For the first time in history, scientists have found two genetic variants linked to major depression disorder (MDD). The study, published in Nature, has been received with mixed feelings respect to its relevance. The two loci variants, located in chromosome 10, cause people a 1% increase of risk of developing MDD.
Depression is one of the most common mental illnesses and the leading cause of disability worldwide. Finding a genetic element in depression would be very useful to fight the disorder. Many molecular techniques can be applied to regulate the target locus once it is defined. Qi Xu, Jun Wang,Kenneth S. Kendler and Jonathan Flint analyzed the genome of more than 10000 Chinese women, half of which suffered from MDD. They identified two variants of the genes SIRT1 and LHPP that were more frequent in the sick group. The results could not be replicated in European women, probably due to the lower frequency of those variants in European humans respect to Asian population.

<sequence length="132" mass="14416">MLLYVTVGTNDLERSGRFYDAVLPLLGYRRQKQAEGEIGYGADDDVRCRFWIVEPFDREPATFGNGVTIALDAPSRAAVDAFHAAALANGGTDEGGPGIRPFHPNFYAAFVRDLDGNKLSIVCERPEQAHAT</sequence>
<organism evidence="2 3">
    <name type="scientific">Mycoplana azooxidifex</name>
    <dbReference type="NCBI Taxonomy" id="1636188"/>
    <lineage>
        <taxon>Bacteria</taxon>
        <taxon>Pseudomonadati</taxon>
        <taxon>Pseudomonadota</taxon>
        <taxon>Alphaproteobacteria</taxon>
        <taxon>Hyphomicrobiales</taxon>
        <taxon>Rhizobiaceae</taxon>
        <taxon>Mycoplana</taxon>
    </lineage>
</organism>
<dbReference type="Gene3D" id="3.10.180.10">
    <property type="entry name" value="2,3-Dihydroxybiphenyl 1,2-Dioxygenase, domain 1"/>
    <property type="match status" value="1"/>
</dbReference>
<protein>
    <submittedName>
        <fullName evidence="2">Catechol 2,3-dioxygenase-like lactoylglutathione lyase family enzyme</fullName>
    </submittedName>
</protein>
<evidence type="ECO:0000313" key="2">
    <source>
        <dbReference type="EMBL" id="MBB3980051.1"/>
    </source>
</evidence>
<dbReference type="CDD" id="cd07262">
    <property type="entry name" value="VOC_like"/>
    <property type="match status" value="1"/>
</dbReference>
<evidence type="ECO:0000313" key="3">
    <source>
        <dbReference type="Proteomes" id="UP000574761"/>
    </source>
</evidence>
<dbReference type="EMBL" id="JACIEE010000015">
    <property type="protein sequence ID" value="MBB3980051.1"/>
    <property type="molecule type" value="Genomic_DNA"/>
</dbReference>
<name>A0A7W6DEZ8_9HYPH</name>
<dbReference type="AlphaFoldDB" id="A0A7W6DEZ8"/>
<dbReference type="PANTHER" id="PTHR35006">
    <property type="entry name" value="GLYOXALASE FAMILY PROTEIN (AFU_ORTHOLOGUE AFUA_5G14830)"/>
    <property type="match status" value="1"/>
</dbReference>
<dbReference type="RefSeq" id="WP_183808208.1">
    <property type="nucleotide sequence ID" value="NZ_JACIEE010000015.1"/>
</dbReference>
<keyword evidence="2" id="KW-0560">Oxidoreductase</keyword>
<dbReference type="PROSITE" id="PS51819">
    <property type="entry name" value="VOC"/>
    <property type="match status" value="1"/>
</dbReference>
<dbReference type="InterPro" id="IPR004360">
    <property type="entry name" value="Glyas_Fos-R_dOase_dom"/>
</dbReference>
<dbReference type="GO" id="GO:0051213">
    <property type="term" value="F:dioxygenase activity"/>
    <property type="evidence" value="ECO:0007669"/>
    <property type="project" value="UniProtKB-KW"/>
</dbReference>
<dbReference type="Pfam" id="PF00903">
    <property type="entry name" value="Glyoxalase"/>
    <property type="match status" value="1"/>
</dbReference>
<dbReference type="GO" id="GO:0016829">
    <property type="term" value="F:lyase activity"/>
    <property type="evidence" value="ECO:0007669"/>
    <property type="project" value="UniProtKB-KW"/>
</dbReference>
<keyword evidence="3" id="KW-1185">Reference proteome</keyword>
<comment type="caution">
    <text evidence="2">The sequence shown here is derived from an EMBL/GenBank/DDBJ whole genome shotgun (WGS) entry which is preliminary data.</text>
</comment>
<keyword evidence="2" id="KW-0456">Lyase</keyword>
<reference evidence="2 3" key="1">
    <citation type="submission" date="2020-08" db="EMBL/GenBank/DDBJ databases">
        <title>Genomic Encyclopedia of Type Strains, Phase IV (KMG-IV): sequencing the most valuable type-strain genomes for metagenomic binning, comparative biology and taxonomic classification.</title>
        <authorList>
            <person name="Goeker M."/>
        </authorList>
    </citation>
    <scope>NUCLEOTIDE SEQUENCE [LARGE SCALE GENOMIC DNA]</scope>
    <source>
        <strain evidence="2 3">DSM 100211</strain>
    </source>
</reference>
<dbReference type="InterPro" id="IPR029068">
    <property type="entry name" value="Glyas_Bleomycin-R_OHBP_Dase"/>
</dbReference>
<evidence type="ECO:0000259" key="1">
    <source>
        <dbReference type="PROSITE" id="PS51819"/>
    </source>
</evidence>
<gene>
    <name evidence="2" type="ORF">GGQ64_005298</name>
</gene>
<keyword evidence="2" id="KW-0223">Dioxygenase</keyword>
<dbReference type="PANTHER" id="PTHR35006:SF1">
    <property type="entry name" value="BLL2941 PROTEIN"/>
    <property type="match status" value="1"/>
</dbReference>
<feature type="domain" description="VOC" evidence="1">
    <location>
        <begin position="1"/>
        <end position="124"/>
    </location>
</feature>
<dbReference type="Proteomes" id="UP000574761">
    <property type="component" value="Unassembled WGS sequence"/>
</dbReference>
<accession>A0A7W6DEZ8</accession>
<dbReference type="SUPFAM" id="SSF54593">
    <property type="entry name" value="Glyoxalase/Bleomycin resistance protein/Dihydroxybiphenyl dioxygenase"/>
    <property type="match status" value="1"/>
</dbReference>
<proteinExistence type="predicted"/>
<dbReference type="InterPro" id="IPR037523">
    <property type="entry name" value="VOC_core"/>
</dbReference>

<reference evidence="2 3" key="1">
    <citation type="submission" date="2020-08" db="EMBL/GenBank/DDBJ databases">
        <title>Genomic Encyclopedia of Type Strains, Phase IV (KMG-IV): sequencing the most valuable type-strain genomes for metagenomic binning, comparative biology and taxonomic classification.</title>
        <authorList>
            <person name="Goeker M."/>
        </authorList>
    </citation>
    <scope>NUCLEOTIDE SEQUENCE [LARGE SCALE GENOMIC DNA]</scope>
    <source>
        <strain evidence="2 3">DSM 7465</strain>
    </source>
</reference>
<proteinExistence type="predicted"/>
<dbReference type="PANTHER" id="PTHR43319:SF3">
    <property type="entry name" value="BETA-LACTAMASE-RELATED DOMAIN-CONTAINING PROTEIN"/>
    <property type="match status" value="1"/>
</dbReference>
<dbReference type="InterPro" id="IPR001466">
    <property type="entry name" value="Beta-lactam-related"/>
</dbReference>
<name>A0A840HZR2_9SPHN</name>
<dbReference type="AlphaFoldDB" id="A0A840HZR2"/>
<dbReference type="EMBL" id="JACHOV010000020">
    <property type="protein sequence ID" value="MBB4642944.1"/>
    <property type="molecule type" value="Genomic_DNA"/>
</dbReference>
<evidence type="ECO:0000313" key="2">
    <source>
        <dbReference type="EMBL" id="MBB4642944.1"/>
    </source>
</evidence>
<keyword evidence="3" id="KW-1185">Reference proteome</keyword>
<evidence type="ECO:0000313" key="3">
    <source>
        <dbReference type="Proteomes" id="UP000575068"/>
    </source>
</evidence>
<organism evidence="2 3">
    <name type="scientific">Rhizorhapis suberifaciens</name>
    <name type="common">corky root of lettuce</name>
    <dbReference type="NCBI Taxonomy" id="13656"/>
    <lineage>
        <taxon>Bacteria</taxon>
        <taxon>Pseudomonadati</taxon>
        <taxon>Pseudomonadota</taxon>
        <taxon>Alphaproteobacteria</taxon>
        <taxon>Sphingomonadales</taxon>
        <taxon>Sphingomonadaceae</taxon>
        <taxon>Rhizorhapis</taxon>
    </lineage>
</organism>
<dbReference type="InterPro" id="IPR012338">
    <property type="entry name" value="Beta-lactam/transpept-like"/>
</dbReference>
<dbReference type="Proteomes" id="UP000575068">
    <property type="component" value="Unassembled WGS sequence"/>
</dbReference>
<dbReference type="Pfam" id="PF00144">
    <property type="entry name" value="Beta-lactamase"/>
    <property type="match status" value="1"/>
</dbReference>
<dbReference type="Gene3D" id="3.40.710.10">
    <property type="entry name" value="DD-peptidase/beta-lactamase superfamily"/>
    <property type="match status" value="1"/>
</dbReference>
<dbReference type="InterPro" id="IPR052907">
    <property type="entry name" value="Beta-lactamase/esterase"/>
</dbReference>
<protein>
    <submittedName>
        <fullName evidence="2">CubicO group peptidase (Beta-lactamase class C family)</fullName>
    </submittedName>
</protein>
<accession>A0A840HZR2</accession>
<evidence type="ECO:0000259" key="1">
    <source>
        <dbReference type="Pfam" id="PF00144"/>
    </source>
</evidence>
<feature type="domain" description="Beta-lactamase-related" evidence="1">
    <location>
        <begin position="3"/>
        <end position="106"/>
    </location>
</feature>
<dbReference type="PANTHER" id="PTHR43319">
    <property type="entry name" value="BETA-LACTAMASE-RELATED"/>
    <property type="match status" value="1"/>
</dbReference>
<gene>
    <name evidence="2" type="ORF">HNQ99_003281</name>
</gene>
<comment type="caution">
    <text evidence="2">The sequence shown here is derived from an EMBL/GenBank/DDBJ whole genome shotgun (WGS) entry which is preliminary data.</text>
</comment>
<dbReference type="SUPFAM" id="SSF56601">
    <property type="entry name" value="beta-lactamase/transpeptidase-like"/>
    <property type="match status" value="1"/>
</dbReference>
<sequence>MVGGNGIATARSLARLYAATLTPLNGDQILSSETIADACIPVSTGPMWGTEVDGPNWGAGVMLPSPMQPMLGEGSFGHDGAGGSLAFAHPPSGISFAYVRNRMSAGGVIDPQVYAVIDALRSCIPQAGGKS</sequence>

Other scientists like David Cutler from Emory University are unconvinced of the relevance of this study. Cutler claims the effect is borderline significant at best and that the authors only studied 12 genes in the replication study they executed.
Further studies will have to be performed to clarify the effect of the two variants, extending the tests to men and to other world populations.